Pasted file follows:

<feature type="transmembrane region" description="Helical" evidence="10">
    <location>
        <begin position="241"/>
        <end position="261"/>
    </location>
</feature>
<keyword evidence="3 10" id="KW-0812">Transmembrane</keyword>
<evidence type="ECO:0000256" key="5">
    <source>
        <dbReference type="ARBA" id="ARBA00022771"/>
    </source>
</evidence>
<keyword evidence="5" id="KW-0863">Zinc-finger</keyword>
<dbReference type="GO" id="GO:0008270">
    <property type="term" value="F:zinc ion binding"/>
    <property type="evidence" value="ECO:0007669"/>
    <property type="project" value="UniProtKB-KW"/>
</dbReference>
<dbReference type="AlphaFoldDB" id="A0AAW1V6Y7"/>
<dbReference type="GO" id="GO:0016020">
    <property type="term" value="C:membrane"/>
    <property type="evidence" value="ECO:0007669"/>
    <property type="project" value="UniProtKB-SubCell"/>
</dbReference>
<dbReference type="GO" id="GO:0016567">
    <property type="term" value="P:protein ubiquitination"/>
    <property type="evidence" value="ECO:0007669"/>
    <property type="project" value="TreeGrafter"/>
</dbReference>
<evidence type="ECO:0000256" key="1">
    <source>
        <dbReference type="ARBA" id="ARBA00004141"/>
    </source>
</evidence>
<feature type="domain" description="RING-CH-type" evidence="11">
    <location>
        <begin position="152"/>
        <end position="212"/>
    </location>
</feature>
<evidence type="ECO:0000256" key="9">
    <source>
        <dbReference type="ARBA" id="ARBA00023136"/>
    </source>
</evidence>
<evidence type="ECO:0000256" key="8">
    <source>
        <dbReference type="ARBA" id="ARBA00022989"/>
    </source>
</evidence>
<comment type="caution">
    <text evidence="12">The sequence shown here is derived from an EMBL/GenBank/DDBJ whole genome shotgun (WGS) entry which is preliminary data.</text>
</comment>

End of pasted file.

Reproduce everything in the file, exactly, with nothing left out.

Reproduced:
<feature type="transmembrane region" description="Helical" evidence="10">
    <location>
        <begin position="241"/>
        <end position="261"/>
    </location>
</feature>
<keyword evidence="3 10" id="KW-0812">Transmembrane</keyword>
<evidence type="ECO:0000256" key="5">
    <source>
        <dbReference type="ARBA" id="ARBA00022771"/>
    </source>
</evidence>
<keyword evidence="5" id="KW-0863">Zinc-finger</keyword>
<dbReference type="GO" id="GO:0008270">
    <property type="term" value="F:zinc ion binding"/>
    <property type="evidence" value="ECO:0007669"/>
    <property type="project" value="UniProtKB-KW"/>
</dbReference>
<dbReference type="AlphaFoldDB" id="A0AAW1V6Y7"/>
<dbReference type="GO" id="GO:0016020">
    <property type="term" value="C:membrane"/>
    <property type="evidence" value="ECO:0007669"/>
    <property type="project" value="UniProtKB-SubCell"/>
</dbReference>
<dbReference type="GO" id="GO:0016567">
    <property type="term" value="P:protein ubiquitination"/>
    <property type="evidence" value="ECO:0007669"/>
    <property type="project" value="TreeGrafter"/>
</dbReference>
<evidence type="ECO:0000256" key="1">
    <source>
        <dbReference type="ARBA" id="ARBA00004141"/>
    </source>
</evidence>
<feature type="domain" description="RING-CH-type" evidence="11">
    <location>
        <begin position="152"/>
        <end position="212"/>
    </location>
</feature>
<evidence type="ECO:0000256" key="9">
    <source>
        <dbReference type="ARBA" id="ARBA00023136"/>
    </source>
</evidence>
<evidence type="ECO:0000256" key="8">
    <source>
        <dbReference type="ARBA" id="ARBA00022989"/>
    </source>
</evidence>
<comment type="caution">
    <text evidence="12">The sequence shown here is derived from an EMBL/GenBank/DDBJ whole genome shotgun (WGS) entry which is preliminary data.</text>
</comment>